60 Dyspnoeo





80 Fever

44 Vomiting

33 Cough

22 Diorrhoeo Apnoeo Conjunctivitis

FIG. 2. Frequency of clinical signs and symptoms occurring in 14 infected babies, 5 full-term ( •) and 9 preterm (0) babies (figures in percentages).

vomiting, cough, diarrhoea, apnoea and conjunctivitis. The predominant features of infection in full-term babies were fever, dyspnoea, cough and rhinitis. None of the

Nosocomial RSVin a newborn nursery

== =


= c::J CJ

1 July




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FIG. 3. Flow chart showing period when RSV was identified in 14 infected babies ( • ). Period when members of staff had URTI is also illustrated ( 0 ).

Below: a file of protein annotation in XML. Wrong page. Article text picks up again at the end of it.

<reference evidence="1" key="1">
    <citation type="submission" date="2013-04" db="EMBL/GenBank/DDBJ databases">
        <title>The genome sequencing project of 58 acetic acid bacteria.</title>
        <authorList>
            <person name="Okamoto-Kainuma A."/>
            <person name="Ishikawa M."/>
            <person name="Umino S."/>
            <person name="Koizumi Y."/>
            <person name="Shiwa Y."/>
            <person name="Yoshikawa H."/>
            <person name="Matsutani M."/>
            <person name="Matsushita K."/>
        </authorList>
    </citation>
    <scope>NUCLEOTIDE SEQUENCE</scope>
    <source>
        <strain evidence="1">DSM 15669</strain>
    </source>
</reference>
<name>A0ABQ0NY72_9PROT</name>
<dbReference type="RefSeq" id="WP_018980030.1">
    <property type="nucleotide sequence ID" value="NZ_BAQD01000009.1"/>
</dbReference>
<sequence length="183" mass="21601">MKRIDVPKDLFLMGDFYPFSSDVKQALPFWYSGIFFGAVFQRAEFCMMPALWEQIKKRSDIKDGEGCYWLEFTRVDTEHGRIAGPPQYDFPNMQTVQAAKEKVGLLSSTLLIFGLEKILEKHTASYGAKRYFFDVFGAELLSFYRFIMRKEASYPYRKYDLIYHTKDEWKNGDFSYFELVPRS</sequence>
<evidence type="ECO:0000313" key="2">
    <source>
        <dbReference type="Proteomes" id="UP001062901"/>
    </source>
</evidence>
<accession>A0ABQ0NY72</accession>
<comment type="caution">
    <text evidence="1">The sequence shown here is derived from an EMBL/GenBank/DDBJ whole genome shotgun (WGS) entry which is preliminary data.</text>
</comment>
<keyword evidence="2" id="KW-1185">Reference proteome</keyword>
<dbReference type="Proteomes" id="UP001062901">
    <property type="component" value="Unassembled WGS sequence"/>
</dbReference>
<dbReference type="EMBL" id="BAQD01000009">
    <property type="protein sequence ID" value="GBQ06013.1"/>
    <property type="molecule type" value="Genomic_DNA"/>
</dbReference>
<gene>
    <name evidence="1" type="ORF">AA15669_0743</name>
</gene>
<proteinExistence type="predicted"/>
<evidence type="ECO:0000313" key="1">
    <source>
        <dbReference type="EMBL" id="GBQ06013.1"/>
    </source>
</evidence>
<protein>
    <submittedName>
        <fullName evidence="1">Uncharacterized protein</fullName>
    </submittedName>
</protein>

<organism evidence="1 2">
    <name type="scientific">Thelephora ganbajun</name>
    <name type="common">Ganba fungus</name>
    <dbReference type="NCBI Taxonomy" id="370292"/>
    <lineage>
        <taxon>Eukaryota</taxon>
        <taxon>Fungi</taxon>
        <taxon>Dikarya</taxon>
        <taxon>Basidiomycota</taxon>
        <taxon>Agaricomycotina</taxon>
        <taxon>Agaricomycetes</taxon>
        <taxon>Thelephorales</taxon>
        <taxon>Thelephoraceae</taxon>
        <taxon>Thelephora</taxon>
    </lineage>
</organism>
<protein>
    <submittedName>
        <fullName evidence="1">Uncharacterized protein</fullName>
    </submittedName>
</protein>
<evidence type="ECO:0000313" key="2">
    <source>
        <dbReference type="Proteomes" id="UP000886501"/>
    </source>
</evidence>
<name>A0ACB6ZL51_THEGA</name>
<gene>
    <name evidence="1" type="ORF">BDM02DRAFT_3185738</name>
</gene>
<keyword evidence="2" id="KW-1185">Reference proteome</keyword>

term babies developed apnoea or conjunctivitis. Rhinitis, dyspnoea and vomiting were the common features in preterm babies. Fever was not a common symptom in preterm babies. However, apnoea and conjunctivitis occurred only in premature babies. Fig. 3 is a flow chart showing the period when RSV was identified in 14 infected babies and the period when members of staff had URTI. Three clusters of infected babies were identified: cases 4 and 10; cases 7, 9, 11, 12, 13 and 14; and cases 1, 2, 5, 6, and 8. The first two clusters of infected babies were associated with medical personnel with upper respiratory tract infection, while the last cluster was not.

Duration of viral shedding Only one infant had positive RSV infection on two consecutive nasal washings. The other babies had positive RSV on only one occasion. Thus, the duration of shedding among these children was between 4 and 8 da ys.